Pharmacologic therapies for uncomplicated PUD include a trial of acid suppression and, if detected, H. pylori eradication therapy. These may be complemented with antacids for rapid symptom relief, and in some cases with cytoprotective agents for mucosal protection. All patients should also be counseled on lifestyle and risk factor modification.
|Antacids and acid suppression medications  |
|Drug class||Important considerations|
|Acid suppression medications||PPIs (most effective)|| |
|H2 antagonists (mostly for maintenance or in combination with PPIs if needed)|
| Antacids |
(acid neutralization, mainly used alongside acid suppression for rapid symptom relief)
“Eat with aluminum CHOPSticKs”: The most important side effects of aluminum hydroxide are Constipation, Hypophosphatemia, Osteodystrophy, Proximal muscle weakness, Seizures, and hypoKalemia.
- Recommended duration of acid suppression for PUD 
Cytoprotective agents (gastrointestinal mucosal protection)
Sucralfate : a sucrose sulfate-aluminium complex that reacts with HCl in an acidic environment to create a protective barrier over the gastric/duodenal mucosa
- Acts as an acid buffer and promotes HCO3 production.
- Used to promote ulcer healing mostly in patients with duodenal ulcers
- Misoprostol: used for PUD prevention for frail/elderly patients taking NSAIDs that cannot be discontinued.
- Sucralfate : a sucrose sulfate-aluminium complex that reacts with HCl in an acidic environment to create a protective barrier over the gastric/duodenal mucosa
- Antibiotics: e.g., (combined with amoxicillin and a PPI). See “” for other treatment regimens.
- Nonpharmacological measures 
Elective surgical treatment 
Surgical management of uncomplicated peptic ulcers is rarely necessary because they usually respond well to medical treatment. When malignancy is confirmed or complications such as massive bleeding or gastrointestinal perforation occur, surgery specific to these complications must be performed.
Indications (consider after thorough individual evaluation)
- Refractory symptoms or recurrence of disease despite appropriate medical treatment
- NSAIDs need to be continued
- Inability to tolerate medical treatment
- Vagotomy: surgical division of the anterior and posterior vagal trunk of the vagus nerve (truncal vagotomy), both located along the lower esophagus. Denervation through truncal vagotomy results in ∼ 70% reduction of acid production.
- Partial gastrectomy (Billroth) and reconstruction
- Total gastrectomy and reconstruction: Roux-en-Y
The anterior and posterior branches of the vagus nerve (CN X) are also known as nerves of Latarjet, which divide into terminal branches that innervate the stomach and the pylorus. The terminal branches on the antropyloric area are sometimes referred to as “crow's foot.”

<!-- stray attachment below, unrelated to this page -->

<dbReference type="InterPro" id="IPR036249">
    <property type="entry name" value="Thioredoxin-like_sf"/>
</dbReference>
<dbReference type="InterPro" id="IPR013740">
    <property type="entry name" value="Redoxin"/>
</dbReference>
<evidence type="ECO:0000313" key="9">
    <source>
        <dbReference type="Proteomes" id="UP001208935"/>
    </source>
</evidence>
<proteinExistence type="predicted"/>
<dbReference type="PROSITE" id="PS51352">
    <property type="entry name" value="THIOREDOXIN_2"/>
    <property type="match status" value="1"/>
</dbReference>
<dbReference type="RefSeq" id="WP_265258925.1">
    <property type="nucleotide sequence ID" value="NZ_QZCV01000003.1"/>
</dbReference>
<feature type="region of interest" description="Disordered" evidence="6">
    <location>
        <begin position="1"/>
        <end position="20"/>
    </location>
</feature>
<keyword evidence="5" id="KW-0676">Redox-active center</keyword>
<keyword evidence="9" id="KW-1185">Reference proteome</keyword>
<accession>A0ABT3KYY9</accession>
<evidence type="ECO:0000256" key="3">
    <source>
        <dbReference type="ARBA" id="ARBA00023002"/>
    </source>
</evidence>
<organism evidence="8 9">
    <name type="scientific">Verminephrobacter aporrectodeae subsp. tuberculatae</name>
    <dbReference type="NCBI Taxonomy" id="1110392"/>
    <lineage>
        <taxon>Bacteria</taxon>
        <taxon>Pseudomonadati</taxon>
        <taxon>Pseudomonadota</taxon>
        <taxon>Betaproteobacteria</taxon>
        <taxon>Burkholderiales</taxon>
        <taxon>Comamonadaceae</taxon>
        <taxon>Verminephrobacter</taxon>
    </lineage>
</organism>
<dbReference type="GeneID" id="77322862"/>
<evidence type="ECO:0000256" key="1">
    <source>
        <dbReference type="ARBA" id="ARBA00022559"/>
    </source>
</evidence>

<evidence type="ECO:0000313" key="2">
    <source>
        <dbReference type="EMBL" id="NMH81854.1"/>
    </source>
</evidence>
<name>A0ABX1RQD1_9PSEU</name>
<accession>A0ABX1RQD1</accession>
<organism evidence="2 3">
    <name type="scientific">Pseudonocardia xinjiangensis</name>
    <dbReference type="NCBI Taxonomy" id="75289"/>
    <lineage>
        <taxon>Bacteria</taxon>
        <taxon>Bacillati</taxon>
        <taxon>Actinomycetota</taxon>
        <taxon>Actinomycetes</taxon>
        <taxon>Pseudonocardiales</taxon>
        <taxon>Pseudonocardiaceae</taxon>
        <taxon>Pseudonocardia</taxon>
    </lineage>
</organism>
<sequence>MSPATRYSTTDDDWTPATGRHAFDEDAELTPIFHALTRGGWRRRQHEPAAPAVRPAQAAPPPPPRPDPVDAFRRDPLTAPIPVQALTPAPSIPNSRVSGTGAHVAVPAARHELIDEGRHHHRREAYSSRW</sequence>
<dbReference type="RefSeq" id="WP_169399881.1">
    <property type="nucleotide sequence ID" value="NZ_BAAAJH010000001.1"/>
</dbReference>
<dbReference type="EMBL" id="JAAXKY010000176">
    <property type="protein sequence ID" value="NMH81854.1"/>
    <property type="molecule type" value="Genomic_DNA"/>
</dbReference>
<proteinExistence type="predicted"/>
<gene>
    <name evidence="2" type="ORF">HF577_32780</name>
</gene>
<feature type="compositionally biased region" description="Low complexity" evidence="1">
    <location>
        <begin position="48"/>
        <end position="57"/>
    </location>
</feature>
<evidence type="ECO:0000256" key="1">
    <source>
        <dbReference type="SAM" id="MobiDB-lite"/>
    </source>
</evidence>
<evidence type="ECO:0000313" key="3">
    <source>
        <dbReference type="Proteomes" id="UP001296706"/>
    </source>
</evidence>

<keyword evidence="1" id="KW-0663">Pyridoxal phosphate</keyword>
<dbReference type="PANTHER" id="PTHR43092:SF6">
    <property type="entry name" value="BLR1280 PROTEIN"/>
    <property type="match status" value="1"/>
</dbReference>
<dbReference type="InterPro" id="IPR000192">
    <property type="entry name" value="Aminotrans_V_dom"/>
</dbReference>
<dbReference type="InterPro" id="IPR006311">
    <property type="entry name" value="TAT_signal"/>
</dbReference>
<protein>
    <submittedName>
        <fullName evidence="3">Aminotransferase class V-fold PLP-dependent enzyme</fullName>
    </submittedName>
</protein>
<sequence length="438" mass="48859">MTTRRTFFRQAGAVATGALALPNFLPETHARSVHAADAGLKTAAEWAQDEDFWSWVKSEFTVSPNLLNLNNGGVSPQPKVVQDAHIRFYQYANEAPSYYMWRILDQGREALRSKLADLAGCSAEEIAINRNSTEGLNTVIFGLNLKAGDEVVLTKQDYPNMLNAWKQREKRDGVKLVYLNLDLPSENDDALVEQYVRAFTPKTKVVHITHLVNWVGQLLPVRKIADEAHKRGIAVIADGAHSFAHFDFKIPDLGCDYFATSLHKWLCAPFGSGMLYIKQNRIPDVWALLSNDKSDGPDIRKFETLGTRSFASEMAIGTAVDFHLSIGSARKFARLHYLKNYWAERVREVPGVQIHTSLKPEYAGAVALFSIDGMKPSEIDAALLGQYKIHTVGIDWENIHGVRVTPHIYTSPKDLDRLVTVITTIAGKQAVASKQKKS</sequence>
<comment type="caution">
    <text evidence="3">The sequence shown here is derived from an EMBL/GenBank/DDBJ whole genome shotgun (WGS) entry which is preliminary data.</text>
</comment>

- Evaluate for underlying cause (e.g., NSAID use)
- Identify and treat any life-threatening complications, e.g., active bleeding, (see “GI bleeding” and “Secondary peritonitis”).
- Consider evaluation for occult bleeding (e.g., CBC, BMP, FOBT)
- Apply H. Pylori test-and-treat strategy in patients < 60 years of age without red flags for dyspepsia (see “H. Pylori eradication therapy”).
- Refer directly to EGD if any red flags for dyspepsia, age > 60 years, or unsuccessful empiric medical therapy.
- Provide trial of acid suppression therapy with PPI.
- Discontinue underlying triggers (e.g., NSAIDs, alcohol, tobacco, caffeine) and counsel on lifestyle modification.
- Consider specialized diagnostic studies if etiology remains unclear.
- Ensure appropriate follow-up (e.g., EGD, H. Pylori eradication confirmation).
- Consider referral for elective surgery for refractory or complicated cases.
Bleeding (see “”)
- Most common complication of PUD
- Located posterior more commonly than anterior
- Perforated gastric ulcers of the lesser curvature may cause hemorrhage of the left gastric artery.
- Duodenal ulcers of the posterior wall are more likely to cause massive bleeding because of their proximity to the gastroduodenal artery.
- Gastric/duodenal perforation (see also “ ” and “ ”)
- Subhepatic abscess
Gastric outlet obstruction (GOO)
- Definition: mechanical obstruction of the pyloric channel or duodenum
- Postprandial, nonbilious vomiting
- Succussion splash
- Early satiety
- Progressive gastric dilation
- Weight loss
- Fistula formation
- Malignant transformation
Posterior ulcers are more likely to bleed and anterior ulcers are more likely to perforate: Postal workers wear Blue collars and should not have an Antisocial Personality.
We list the most important complications. The selection is not exhaustive.
Endoscopic follow-up 
Gastric ulcer in patients with ≥ 1 of the following:
- Refractory symptoms
- Ulcer of unknown etiology
- Ulcer that appears malignant in initial EGD (even if biopsies are negative)
- No biopsies taken in initial EGD (e.g., due to active bleeding)
- Ulcer diagnosed via radiological imaging
- Duodenal ulcer: if symptoms persist after an appropriate course of antisecretory treatment
- Bleeding peptic ulcer requiring initial emergency endoscopy: endoscopic control on the following day
- Dysplasia: endoscopy every 6–12 months depending on the degree of dysplasia
- Refractory ulcer: Consider repeated EGD until the ulcer heals or etiology is identified.
- New onset of symptoms after successful H. pylori eradication
- Gastric ulcer in patients with ≥ 1 of the following:
- Surveillance method: Repeat endoscopy and obtain new biopsies.
H. pylori eradication confirmation 
- Indication: H. pylori-associated ulcer
- Performed 4 weeks or more after
- PPIs need to be paused at least 2 weeks prior to this test.
- Diagnostic tests
Prophylaxis for stress ulcer disease should be considered in any critically ill patient with a risk of GI bleeding. Prophylaxis was formerly recommended for all ICU patients, but evidence suggests that risks (e.g., for pneumonia) outweigh the benefits in patients with low bleeding risk. 
|Indications for stress ulcer prophylaxis in critically ill patients |
|GI bleeding risk||Indications|
- Prophylactic agents 
- Duration: Continue for as long as significant risk factors are present or until critical illness resolves.